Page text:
LEWISTON — When Jennifer Dube-Works’ time as fundraiser ends, she hopes the YWCA of Central Maine will be stronger.

She has been hired by the YWCA’s board to give its $1 million effort a boost as it crosses the halfway mark. Dube-Works wants more, though.

Before she leaves the paid gig, she wants to help the YWCA to better sustain itself.

“A 130-year-old organization has to keep changing,” she said. For her, that meant improving the way the YWCA connects with donors and rewards them for their help. She wants to build partnerships with local businesses and agencies that might benefit from a collaboration with the YWCA. And she wants never again to hear that the YWCA is closing.

“That was frightening,” Dube-Works said. “It impacts people, hundreds of people, every day.”

In August, sinking beneath unpaid bills, skyrocketing utilities costs and a $500,000 mortgage, leaders of the YWCA announced plans to close. Staff said tearful goodbyes and parents were alerted.

Dube-Works, a triathlete who trains at the YWCA pool, stopped in to visit after reading about the closure.

“The YWCA of Central Maine is where I keep my chi, my energy,” she said. Here, her kids learned to swim and her dogs learned to obey.

Four days after the closure announcement — after pleas from members and a sudden burst of donations — the YWCA Board of Directors changed its mind and withdrew its closure notice.

Since then, the agency has raised about $500,000. It has held crafting days, a used-car sale and a “swim-a-ton.” The YWCA has paid off $100,000 of its roughly $500,000 mortgage and is catching up on its debt to vendors. Money is also being set aside for upgrades to the building’s systems. The city of Lewiston has pledged $10,000 toward the completion of an energy audit of the building. Leaders are desperate to reduce the estimated 30,000 gallons of heating oil used each year.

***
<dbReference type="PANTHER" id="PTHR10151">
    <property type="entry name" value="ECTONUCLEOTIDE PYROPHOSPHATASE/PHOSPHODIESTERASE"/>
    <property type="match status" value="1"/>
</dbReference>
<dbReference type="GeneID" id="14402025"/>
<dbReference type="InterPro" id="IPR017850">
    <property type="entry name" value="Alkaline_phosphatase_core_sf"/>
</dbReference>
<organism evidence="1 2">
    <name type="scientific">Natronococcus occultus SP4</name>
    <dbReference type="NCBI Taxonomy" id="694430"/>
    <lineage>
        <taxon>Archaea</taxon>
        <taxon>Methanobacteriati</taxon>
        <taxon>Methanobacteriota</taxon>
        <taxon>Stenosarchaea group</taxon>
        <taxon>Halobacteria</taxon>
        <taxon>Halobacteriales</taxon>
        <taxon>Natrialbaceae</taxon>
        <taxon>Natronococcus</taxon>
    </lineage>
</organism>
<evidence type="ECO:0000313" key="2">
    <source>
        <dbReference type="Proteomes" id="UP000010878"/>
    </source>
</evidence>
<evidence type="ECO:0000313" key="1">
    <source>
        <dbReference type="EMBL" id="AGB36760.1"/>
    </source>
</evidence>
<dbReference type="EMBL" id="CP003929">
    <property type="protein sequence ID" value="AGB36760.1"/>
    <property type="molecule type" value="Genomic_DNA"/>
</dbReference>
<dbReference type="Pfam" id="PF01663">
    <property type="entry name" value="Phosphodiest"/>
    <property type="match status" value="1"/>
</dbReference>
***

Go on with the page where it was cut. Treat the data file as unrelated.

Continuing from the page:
Finding the remaining $500,000 of the YWCA’s million-dollar goal will be tough, Dube-Words said. Her past will help, she said.

Dube-Works worked for several years with Museum L-A as its development director, organizing events such as 2009’s Echoes in Time concert at the Androscoggin Bank Colisee. But she also sought donors. She’s familiar with foundations that might help. And she is a certified grant writer.

The skills are needed, YWCA President Lee Young said.

“We needed a little bit of expertise,” she said. “We want every chance to reach our goal. You can’t go on forever doing something like this with all volunteers.”

Young declined to say how much the agency is paying Dube-Works or how long the consulting will last.

“We’re paying her less than the market value,” Young said.

Dube-Works’ ties to the YWCA helped make her a strong choice, Young said. Besides her family’s use of the pool, Dube-Works began serving as an assistant coach for Lewiston High School’s swim team.

For Dube-Works, her biggest obstacle is time.

Some vendors are still waiting for their money. The building needs costly upgrades to improve its efficiency.

“We’re racing against time to get the job done,” she said.

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